Deconstruction of the Academic Knowledge

At the Market, ca. 1955


There are good reasons to argue that there are numerous and clear clues in Christo’s early works to his later projects, which gained worldwide recognition.

The evidence can be found in the National Gallery’s permanent exhibition. The key to deciphering them lies in “reading” the work In the Marketplace. This small-scale work in oil catches the eye with its expressive coloring. The colors of the three back-facing women’s pinafors are strikingly repeated in the colors of the fabrics Christo used in two of his later projects, The Umbrellas (blue and yellow) and The Surrounded Islands (violet). In fact, the colors are identical. The very “bell” shape of each of the folk costumes unmistakably resembles the shape of an umbrella. The three silhouettes resemble the geometric shape of a truncated pyramid. It could be argued that in their unity the three female figures reproduce the form and intense color impact that we find in the later oil barrel Mastaba project (or chronologically speaking it would be more correct to say the opposite). Horizontally, the wide sleeves of the same women’s white shirts are joined in an almost continuous zigzag line that, both in its white color and silhouette, recalls the Running Fence in the hills of California (another large-scale Christo project). But for the tempted observer, the list of possible parallels could be far longer. For this he is prompted by the many varied in pattern, width, length, and, it seems, also texture cloths. At least eight in number, they are artistically hung on the market stall on a rope awaiting their buyer. It seems to us, without going overboard, we can foresee in these fabrics the artistic ferment and dyes of at least three more of Christo’s projects. These are the “upright” ones in the second row, left to right: Purple Store Front, Wrapped Coast, Australia, and The Gates, New York.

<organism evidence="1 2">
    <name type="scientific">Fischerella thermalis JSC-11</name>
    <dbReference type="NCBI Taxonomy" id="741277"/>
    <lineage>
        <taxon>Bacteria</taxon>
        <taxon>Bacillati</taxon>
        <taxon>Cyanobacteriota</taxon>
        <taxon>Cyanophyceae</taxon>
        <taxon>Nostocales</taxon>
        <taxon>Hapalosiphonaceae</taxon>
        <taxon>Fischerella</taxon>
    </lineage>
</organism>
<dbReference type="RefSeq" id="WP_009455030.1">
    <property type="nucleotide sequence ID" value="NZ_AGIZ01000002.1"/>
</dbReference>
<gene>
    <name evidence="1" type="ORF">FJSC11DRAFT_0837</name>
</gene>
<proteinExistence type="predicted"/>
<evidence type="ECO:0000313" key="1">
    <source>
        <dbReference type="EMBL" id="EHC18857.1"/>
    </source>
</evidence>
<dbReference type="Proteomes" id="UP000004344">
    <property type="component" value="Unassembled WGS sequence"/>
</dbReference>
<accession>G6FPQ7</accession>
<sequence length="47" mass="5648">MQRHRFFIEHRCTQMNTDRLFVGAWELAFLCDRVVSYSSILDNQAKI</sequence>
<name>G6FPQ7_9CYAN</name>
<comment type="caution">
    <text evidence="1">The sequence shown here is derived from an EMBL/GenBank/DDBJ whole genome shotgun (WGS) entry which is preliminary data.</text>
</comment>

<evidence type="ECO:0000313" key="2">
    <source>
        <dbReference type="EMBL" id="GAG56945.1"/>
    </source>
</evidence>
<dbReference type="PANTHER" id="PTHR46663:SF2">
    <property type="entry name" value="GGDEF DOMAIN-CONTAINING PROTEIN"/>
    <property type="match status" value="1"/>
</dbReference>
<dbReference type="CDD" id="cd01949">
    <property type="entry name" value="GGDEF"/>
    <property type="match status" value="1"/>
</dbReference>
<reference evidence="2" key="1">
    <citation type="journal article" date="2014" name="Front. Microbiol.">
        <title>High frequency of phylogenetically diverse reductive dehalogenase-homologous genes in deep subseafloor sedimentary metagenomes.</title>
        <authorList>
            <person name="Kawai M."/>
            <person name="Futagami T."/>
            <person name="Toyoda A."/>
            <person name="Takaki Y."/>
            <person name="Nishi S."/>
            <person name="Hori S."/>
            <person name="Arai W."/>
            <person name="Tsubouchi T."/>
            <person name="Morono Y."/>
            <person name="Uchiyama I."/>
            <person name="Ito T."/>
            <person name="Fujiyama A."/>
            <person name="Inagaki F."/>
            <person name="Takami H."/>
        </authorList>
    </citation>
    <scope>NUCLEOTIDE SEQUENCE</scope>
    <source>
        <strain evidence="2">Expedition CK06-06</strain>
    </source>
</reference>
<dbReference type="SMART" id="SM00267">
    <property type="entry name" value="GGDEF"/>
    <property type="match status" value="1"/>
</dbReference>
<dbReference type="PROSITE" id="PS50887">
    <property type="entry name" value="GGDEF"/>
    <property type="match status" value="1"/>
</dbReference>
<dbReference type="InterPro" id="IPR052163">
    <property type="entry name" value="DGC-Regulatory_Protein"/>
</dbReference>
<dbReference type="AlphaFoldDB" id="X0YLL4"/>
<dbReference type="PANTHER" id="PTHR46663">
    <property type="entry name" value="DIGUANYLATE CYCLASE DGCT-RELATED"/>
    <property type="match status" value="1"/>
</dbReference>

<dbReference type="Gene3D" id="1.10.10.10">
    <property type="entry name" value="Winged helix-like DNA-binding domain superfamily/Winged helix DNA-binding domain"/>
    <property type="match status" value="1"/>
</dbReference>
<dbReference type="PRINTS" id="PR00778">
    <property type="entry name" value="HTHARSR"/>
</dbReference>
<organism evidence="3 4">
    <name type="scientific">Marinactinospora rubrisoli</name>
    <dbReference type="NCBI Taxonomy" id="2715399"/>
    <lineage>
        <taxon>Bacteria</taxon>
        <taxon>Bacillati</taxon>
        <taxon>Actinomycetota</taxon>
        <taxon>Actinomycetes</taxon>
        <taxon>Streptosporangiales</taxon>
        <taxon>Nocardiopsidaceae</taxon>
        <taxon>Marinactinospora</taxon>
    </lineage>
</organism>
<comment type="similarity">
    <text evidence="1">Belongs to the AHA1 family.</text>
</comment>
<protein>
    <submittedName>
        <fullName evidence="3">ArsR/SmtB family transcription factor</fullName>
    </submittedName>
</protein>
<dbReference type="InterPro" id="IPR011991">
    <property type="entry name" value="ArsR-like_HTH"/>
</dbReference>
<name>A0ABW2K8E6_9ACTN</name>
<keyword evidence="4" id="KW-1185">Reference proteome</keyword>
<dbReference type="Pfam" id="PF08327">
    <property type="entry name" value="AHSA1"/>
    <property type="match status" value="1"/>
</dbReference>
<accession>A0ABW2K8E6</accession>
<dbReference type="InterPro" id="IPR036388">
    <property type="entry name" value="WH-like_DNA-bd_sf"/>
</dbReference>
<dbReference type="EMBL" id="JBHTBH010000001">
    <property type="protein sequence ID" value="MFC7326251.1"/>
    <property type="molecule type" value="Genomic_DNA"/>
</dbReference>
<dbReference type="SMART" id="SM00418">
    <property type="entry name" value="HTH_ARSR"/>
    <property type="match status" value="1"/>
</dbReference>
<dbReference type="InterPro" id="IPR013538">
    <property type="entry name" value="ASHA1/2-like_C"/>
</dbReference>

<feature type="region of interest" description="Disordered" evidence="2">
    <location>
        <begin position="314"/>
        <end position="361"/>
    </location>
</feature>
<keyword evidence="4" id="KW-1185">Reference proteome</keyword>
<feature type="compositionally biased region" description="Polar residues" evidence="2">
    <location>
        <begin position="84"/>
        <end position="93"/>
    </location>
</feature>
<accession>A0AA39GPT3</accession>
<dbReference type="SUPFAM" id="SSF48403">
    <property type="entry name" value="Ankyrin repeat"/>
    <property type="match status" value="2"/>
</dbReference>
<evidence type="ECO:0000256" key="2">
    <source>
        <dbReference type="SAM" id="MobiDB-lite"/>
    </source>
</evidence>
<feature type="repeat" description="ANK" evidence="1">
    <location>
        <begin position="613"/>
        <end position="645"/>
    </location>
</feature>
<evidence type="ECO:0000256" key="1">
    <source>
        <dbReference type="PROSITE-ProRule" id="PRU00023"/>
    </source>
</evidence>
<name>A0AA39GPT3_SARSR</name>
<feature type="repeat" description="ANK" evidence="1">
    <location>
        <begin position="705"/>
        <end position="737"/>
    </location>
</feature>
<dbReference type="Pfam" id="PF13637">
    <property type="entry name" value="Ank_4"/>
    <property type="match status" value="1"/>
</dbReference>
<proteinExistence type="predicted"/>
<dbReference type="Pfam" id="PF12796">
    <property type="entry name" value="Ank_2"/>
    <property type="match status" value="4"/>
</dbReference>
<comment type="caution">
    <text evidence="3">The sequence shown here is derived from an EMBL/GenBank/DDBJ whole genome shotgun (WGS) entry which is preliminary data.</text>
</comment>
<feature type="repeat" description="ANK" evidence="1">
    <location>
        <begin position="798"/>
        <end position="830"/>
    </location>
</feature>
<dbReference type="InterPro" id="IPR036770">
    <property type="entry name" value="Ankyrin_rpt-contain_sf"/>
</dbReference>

We pause here to recall that it is only in the palette of a small-scale early work by Christo that we are able to find a correlation and compelling cues to seven of his later world-renowned projects, co-authored with Jeanne-Claude. Indeed, too many coincidences for this trail to be false.

The exploration can continue with another early work by Christo, also on display in the National Gallery’s permanent exhibition. This is the work Man’s Head. It seems to us, we feel somehow more intentional the intense “graphite structure”, the contrast and chiaroscuro in this pencil-painted portrait, when the translucent grey-white-black mélange of the fabric used by Christo in the project The Wrapped Trees, Switzerland, is exposed alongside it. Curiously, one of the project’s popular posters features a wrapped tree crown in the foreground, which apparently has the three-dimensional outline of a semi-transparent human head viewed in profile.

Bulgaria is not only the country where Christo Javacheff – Christo was born. The National Academy of Art was not only the first painting school where the great artist began his training as a professional artist. It was more than that. Otherwise, there is no reason why every time in his lifetime the cosmopolitan Christo persisted in stressing the fact that he was born in picturesque Gabrovo, which, unlike other natural or man-made phenomena in the world, is not after all of the size of an object that (if we may express it with the peculiar dose of self-irony of this region) can be “seen from Cosmos”.

This is why, we hope, many will be fascinated to learn that, figuratively speaking, the National Academy of Arts is that “stall” in the work In the Marketplace where the great artist Christo “shopped” the colors of his world-renowned art. And shall we deny that in the world of art it is the colors that create the aesthetic experience and prove the roots? The young Christo painted it himself and bequeathed it to us. Whether consciously or not – we do not know. But we are delighted to be able to present this thesis to you today in the halls of the National Gallery.
So… Let’s take a look at the exhibition. Let’s talk about art. To remember our teachers, those important people who gave us direction. To share them out loud. To take our time. To look up at the sky…

A leaf blown away… God knows where the wind took it…
Peyo Yavorov